Detail of an antique clock face

Advice on caring for antique clocks and timepieces from the British Antique Dealers' Association.


Winding antique clocks

Clocks perform better if they are kept running. So, regular winding is essential.

Take care when winding, and be sure to use the correct size key.

When winding spring driven bracket and mantle clocks, be sure to hold the clock steady.

When winding weight driven longcase clocks, open the trunk door to enable you to see that the weights do not foul the case or pendulum.
 

Correcting time

When correcting the time, on all antique clocks, only turn the hands clockwise.

This is particularly important when correcting the time on striking clocks.
 

Placing antique clocks

The positioning of an antique clock, within the home, is very important.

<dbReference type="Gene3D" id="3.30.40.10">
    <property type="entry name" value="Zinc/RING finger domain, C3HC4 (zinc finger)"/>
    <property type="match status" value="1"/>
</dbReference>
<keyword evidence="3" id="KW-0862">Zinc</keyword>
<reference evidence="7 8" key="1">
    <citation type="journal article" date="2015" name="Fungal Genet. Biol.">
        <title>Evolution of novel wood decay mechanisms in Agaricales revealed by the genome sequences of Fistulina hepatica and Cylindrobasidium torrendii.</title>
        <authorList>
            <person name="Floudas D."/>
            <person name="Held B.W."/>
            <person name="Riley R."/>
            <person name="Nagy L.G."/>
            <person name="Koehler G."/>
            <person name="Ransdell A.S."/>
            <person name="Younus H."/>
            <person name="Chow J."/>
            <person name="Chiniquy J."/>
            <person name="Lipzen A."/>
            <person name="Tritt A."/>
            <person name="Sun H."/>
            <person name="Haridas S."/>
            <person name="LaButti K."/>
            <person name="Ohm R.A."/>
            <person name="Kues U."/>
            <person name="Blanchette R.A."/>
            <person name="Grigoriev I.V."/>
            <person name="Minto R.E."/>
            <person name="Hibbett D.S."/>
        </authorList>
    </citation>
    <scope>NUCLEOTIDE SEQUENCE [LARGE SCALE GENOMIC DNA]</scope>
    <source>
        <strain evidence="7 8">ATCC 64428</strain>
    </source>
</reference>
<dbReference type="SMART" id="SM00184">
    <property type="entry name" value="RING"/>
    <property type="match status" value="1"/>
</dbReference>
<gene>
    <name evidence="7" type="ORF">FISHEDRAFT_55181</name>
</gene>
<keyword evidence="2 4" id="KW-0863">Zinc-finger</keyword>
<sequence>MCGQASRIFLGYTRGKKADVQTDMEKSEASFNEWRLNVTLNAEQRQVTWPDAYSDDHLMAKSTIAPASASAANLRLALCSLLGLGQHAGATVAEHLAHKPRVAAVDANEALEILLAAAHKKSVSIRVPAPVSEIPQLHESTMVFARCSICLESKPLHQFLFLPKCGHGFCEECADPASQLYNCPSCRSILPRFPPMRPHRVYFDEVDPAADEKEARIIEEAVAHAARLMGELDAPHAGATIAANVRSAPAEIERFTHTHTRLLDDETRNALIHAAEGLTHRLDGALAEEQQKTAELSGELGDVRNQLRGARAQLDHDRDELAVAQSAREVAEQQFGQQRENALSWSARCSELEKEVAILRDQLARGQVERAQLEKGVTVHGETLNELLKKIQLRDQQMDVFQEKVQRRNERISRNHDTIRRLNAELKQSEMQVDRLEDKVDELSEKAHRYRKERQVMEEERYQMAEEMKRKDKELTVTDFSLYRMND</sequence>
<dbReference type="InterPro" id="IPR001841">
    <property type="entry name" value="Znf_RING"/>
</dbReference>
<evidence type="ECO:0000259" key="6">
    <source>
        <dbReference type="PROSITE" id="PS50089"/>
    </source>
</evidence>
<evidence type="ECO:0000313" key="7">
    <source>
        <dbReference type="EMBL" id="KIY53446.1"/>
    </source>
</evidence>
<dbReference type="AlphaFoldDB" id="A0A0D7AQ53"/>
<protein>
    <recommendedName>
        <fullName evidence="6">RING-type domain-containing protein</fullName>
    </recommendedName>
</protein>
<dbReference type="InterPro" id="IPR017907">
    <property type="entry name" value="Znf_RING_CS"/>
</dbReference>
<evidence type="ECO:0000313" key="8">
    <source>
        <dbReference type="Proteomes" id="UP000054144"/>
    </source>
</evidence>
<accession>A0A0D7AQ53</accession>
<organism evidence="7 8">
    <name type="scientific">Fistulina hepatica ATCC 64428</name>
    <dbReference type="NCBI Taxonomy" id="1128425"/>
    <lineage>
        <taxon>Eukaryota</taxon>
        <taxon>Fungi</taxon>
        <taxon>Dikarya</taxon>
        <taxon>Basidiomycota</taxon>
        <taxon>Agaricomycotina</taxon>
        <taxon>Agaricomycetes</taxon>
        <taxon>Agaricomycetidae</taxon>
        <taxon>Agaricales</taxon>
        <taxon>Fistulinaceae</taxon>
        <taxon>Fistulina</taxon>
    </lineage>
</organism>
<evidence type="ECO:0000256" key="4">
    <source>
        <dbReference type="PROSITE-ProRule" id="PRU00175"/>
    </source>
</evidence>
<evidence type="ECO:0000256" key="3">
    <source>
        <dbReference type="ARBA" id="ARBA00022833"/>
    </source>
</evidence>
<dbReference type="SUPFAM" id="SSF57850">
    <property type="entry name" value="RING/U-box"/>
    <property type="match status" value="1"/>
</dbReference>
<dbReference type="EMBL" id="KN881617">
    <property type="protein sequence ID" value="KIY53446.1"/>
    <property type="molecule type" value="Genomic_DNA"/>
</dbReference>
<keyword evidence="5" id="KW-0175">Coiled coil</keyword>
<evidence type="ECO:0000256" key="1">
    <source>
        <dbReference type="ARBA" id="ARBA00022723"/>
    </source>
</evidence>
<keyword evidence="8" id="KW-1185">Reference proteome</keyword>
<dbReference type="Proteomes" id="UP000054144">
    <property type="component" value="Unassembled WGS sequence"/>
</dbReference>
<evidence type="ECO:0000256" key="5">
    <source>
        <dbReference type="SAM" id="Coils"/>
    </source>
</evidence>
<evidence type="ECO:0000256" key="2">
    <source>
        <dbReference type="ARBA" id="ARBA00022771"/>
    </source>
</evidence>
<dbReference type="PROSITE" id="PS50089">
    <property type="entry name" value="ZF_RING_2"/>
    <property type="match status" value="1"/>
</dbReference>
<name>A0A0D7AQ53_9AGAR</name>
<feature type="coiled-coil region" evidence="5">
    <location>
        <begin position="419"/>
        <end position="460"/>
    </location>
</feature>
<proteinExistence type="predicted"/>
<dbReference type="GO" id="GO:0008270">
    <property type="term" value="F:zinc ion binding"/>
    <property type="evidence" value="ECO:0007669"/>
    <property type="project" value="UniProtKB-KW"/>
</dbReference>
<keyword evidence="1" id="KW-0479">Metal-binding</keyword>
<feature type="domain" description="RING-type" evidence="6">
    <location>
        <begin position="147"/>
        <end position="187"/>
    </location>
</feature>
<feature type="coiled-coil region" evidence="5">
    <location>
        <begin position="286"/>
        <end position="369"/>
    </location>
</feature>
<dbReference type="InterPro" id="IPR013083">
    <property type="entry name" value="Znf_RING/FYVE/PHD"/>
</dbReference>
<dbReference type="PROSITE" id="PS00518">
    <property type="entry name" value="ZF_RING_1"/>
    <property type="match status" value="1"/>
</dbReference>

Direct sunlight, damp conditions, and exposure to extreme heat, or cold, can cause severe damage.

Although common, one of the worst places to locate an antique clock is on a mantelpiece, above a working fireplace.

Dust and soot can clog sliding or moving parts, so it is wise to place clocks in a box, or display case, when not in use.


Moving antique clocks

Caring for Antique clocks and timepieces

Clocks are precision instruments and can easily be damaged by sudden movement, or knocks.

To reduce risk, long case clocks and wall mounted clocks should be securely fastened to the wall.

We recommend using specialist shippers when relocating a valuable antique clock. 
 

Maintenance & repair

Clocks, in good condition, require very little maintenance.

Any servicing, or restoration work, should only be entrusted to a qualified horologist, who specialises in antique clocks.

Your nearest BADA dealer will be able to recommend a suitable craftsman.


To view dealers who specialise in clocks click here

To browse a selection of clocks online click here

For advice on caring for antique barometers click here

For BADA recommended specialists in packing and shipping antiques and fine art click here